Ebersole shook his head when the fight ended.

“I was upset because I didn’t do a lot of the things I wanted to do,” he said.

The crowd felt the same way, booing loudly when the result was announced.

Chan Sung Jung, the “Korean Zombie” put his name into the UFC record book with a stunningly brief stoppage of Ontario hero Mark Hominick. Jung hit Hominick with a right hand as the bell sounded that dropped Hominick.

Jung landed a couple of shots on the ground and referee Herb Dean stopped it at seven seconds.

The quick KO tied the UFC record for fastest knockout, previously held solo when Todd Duffee knocked out Tim Hague at UFC 102.

“It was over so fast that it took me a few seconds to realize what just happened,” Jung said. “When I hit him, I knew immediately it was over. I stood over him and threw more punches on the ground. I wasn’t happy with the crowd’s reaction, but I understood their response.

“I knew I was going to dictate the pace of the fight. My game plan was to come out strong and send a message.”

Hominick received a loud standing ovation as he walked to the cage, but he may have been too amped. He raced out of his corner with his hands down and Jung took advantage of it.

“He came out aggressively,” Hominick said. “I needed to pace myself. I let my emotions get the best of me and didn’t follow my game plan. I got a little too hyped up.”

The same fate befell another Canadian favorite in the previous fight, when Krzysztof Soszysnki of Winnipeg failed to last a minute with Igor Pokrajac. Pokrajac popped Soszynski with a series of right hands, including one that landed around the ear, and that led him to a one-sided technical knockout victory.

Referee Yves Lavigne stopped it at just 35 seconds, giving Pokrajac the stunning win.

“I stuck to my game plan,” Pokrajac said. “The booing [entering the cage] didn’t concern me. I trained hard to finish the fight. I think it will be the Knockout of the Night. I hit him hard and put him to the ground.”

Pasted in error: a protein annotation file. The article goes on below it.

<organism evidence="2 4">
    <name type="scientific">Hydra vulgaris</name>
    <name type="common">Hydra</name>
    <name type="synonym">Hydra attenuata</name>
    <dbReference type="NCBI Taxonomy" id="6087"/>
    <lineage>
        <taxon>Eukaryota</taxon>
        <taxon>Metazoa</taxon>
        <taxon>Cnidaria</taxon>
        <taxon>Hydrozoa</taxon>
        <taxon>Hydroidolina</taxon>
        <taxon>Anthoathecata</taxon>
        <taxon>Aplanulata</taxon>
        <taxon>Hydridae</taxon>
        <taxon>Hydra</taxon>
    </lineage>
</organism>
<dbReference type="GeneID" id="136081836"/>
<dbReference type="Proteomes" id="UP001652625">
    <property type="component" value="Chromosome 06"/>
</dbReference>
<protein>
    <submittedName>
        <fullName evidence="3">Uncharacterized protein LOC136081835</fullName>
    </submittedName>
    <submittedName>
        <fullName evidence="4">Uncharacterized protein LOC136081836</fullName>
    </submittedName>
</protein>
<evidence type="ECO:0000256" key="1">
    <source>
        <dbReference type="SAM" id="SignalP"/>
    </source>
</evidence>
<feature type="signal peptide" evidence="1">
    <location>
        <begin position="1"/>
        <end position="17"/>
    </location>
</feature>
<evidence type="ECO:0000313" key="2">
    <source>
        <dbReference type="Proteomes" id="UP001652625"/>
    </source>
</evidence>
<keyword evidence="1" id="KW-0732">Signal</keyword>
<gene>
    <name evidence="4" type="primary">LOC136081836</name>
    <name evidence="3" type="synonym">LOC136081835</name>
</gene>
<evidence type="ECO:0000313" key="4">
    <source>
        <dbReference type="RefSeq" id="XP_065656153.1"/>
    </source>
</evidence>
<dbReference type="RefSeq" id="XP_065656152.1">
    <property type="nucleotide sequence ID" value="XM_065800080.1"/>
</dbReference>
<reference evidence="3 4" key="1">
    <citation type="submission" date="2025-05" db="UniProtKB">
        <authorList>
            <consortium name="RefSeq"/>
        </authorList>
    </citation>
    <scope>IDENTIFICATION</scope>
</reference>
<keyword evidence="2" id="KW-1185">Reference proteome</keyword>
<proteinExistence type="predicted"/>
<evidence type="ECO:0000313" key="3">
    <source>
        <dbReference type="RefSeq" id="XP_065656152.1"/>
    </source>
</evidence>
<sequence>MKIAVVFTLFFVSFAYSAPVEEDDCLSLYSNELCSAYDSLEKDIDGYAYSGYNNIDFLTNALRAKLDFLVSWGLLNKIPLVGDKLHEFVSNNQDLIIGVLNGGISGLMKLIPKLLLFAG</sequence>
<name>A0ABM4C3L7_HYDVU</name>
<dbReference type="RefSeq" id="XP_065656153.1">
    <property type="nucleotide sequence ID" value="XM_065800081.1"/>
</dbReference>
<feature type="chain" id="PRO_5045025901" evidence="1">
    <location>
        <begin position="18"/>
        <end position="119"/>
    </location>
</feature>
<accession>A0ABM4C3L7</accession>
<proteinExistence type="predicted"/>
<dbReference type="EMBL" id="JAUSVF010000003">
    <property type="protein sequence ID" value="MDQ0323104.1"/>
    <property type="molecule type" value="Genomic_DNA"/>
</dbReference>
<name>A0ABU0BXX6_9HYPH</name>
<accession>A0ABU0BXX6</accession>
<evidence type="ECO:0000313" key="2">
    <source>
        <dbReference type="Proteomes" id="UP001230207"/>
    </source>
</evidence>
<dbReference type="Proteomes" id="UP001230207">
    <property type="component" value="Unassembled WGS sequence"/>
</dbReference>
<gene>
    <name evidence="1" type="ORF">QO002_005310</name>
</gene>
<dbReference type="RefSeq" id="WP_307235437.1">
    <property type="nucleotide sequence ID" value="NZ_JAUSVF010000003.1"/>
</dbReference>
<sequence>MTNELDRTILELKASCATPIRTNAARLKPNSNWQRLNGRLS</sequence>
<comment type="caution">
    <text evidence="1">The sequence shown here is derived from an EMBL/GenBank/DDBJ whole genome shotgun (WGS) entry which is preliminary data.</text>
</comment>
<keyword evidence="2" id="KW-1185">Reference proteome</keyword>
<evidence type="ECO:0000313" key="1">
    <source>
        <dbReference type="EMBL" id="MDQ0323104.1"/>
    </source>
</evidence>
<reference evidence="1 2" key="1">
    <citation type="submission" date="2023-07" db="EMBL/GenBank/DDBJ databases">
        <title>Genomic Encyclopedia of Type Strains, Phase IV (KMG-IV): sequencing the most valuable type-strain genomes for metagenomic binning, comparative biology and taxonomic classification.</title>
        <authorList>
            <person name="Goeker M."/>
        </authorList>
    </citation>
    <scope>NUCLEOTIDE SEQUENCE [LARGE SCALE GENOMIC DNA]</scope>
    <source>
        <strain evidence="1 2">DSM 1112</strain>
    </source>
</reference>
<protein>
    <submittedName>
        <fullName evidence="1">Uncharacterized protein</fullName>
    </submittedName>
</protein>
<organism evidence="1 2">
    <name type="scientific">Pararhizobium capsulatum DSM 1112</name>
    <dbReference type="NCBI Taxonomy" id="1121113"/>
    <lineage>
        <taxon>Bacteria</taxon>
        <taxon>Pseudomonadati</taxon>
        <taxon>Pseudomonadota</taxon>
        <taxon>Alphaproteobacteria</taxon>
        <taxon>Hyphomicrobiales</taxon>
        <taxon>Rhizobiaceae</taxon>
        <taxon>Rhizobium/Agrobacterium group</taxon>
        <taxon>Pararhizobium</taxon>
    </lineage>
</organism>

Soszynski, who came to the ring to a hero’s welcome, landed a good shot at the start. But he was hurt by the first blow thrown by Pokrajac and never got back into the fight.

“I should have reacted differently when I got hit,” he said.”Pokrajac was a good opponent and hit hard.”

Another guy who hits hard is middleweight Costa Philippou, who delivered a series of powerful right hands, with a couple of big lefts mixed in, en route to stopping Jared Hamman at 3:11 of the first round.

“It’s the best day of my life,” Philippou said in the cage after the bout.

It wasn’t such a good night for Hamman, who was taking power shots on the chin throughout the fight. He went down three times, the last as referee McCarthy stepped between them to stop the carnage.

Philippou attacked Hamman with a fury and hurt him with just about every punch he landed.

“He tried to take me down, but my camp kept yelling ‘Get up,’ ” Philippou said. “I listened to them for once. My game plan was to strike. I’m a better striker than 99 percent of fighters in the UFC. He had the right idea staying away from my hands and using low kicks. Tonight was just my night.”

It was also Dennis Hallman’s night. The 15-year veteran made his UFC lightweight debut a successful one, handling John Makdessi with no problem and choking him out at 2:58 of the first round. Hallman, who missed weight by two-and-a-half pounds on Friday, weighing in at 158 1/2, had to give 20 percent of his purse to Makdessi.

Hallman, though, had no problem in the fight. He easily took Makdessi down, controlled him and then moved into position for the rear naked choke.